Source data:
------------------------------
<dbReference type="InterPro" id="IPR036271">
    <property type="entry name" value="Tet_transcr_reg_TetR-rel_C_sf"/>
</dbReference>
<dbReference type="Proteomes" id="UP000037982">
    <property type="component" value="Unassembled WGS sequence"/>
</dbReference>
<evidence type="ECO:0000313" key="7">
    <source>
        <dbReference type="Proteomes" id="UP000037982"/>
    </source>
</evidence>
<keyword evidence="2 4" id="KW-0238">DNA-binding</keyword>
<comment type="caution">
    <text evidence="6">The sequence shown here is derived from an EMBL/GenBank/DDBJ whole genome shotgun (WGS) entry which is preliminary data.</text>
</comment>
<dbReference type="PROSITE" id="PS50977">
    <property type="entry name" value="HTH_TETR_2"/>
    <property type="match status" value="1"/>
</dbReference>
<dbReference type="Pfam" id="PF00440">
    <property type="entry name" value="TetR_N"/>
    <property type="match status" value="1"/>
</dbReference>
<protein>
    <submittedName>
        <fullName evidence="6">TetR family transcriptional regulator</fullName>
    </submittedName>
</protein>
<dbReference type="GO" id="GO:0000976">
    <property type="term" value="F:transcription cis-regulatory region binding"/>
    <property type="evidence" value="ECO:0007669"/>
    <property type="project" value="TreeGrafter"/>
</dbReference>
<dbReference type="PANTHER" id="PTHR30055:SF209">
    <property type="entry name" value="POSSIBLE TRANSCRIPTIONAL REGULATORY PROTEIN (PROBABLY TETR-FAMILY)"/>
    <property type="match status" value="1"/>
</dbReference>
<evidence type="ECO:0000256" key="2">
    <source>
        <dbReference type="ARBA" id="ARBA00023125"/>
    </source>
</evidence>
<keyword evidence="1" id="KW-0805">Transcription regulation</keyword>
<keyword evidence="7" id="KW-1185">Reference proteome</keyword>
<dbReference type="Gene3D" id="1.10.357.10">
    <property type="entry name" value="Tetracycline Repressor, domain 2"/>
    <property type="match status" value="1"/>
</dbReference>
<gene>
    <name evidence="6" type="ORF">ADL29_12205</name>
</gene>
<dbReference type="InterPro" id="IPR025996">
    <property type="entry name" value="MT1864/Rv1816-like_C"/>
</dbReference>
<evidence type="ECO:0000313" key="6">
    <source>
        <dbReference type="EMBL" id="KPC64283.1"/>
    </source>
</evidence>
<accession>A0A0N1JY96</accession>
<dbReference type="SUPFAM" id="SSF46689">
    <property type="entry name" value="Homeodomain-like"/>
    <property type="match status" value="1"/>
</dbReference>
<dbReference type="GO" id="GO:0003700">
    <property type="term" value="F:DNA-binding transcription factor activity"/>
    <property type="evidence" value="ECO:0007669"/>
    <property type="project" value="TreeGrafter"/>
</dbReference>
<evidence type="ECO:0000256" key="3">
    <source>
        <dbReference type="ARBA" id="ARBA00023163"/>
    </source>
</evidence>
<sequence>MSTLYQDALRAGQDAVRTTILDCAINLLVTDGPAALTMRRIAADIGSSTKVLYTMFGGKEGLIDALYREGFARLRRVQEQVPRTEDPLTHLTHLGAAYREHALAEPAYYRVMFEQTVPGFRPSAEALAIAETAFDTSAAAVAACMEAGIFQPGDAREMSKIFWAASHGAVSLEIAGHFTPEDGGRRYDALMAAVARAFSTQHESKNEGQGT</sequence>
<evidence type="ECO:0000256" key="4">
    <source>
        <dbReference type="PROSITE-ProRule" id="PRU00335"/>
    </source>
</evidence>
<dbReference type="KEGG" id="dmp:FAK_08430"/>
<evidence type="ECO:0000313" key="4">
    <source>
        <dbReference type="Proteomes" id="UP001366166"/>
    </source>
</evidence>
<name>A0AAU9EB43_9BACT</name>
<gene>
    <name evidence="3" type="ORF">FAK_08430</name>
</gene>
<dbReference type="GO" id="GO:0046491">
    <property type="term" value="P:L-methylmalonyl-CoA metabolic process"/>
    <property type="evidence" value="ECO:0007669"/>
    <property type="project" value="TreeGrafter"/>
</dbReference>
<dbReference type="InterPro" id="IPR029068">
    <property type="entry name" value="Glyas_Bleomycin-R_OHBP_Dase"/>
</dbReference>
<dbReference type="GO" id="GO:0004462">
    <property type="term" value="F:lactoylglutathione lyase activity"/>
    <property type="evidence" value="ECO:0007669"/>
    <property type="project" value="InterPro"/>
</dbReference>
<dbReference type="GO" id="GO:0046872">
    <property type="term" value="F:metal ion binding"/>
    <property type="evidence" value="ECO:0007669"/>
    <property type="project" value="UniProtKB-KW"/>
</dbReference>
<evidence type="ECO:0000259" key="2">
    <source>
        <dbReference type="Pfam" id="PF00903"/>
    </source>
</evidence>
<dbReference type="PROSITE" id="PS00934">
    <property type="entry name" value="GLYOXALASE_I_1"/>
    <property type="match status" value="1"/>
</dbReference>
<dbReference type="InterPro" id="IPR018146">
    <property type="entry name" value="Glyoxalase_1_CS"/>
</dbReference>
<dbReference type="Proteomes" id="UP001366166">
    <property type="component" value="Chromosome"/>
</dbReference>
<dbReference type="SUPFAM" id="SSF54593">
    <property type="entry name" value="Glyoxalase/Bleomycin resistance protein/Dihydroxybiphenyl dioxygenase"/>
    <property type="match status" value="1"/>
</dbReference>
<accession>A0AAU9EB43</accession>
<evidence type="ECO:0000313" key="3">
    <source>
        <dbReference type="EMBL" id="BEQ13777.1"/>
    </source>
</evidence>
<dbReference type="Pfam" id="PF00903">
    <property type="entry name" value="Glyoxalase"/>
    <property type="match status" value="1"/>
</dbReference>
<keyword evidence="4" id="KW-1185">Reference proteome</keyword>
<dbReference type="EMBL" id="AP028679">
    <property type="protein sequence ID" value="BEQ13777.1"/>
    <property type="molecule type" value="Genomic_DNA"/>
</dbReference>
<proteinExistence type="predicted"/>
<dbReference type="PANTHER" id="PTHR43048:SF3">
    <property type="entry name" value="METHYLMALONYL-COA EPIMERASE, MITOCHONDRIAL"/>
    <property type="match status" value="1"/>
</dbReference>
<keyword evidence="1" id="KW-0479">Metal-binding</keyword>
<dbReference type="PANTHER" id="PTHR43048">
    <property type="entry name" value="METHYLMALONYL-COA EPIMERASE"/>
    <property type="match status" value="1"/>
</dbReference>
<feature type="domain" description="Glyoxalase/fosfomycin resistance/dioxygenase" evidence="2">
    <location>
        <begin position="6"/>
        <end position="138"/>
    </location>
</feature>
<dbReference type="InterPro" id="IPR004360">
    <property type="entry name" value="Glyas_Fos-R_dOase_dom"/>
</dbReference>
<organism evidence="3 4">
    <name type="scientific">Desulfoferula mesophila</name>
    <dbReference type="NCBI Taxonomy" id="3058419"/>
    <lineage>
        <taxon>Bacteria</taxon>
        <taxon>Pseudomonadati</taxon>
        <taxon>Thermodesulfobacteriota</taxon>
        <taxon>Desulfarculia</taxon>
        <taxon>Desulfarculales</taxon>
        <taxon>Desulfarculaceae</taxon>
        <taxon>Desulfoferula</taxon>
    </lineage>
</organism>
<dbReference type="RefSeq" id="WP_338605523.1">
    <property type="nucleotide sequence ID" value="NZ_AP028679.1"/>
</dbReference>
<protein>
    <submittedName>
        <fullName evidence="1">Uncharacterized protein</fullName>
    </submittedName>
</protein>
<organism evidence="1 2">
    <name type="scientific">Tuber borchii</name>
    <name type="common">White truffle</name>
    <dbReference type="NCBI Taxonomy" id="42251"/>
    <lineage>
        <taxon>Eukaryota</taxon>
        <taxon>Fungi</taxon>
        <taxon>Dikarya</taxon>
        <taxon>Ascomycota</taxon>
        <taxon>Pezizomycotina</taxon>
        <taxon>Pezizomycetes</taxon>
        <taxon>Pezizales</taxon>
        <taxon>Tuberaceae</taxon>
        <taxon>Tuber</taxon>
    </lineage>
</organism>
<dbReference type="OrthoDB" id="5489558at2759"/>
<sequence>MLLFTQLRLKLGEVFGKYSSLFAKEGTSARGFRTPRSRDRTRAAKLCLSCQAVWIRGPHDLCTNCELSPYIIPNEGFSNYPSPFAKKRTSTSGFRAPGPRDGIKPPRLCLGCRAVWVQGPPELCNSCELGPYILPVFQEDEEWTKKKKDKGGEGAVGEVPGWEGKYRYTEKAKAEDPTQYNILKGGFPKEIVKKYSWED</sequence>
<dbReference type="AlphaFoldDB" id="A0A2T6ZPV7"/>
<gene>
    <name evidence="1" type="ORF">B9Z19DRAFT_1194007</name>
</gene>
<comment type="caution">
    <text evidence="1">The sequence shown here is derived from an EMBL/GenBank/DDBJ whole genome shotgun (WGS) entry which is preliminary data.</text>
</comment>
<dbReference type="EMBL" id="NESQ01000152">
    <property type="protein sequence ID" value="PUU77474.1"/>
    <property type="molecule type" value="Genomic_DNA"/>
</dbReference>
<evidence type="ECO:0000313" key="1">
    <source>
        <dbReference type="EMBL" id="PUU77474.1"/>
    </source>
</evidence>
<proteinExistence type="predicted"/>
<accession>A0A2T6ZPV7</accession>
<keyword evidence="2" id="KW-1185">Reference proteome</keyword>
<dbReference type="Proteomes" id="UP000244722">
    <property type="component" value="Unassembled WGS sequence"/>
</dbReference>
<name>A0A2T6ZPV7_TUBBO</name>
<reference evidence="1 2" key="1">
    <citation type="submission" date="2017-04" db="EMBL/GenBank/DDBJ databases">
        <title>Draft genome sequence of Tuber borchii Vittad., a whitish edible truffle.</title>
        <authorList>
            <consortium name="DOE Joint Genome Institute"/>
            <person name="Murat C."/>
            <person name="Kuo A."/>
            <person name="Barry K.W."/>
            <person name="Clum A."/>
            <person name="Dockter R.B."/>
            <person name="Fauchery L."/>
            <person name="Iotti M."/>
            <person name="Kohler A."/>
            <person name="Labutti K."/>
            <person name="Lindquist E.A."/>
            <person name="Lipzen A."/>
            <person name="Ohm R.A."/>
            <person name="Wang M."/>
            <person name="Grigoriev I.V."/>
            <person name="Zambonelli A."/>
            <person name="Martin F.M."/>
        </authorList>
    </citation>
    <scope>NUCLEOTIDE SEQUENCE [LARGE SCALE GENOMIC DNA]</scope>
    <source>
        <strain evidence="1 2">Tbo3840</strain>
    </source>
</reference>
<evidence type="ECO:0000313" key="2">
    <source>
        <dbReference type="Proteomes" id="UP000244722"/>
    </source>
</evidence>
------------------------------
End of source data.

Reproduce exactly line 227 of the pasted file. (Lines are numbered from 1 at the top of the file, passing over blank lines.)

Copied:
        <authorList>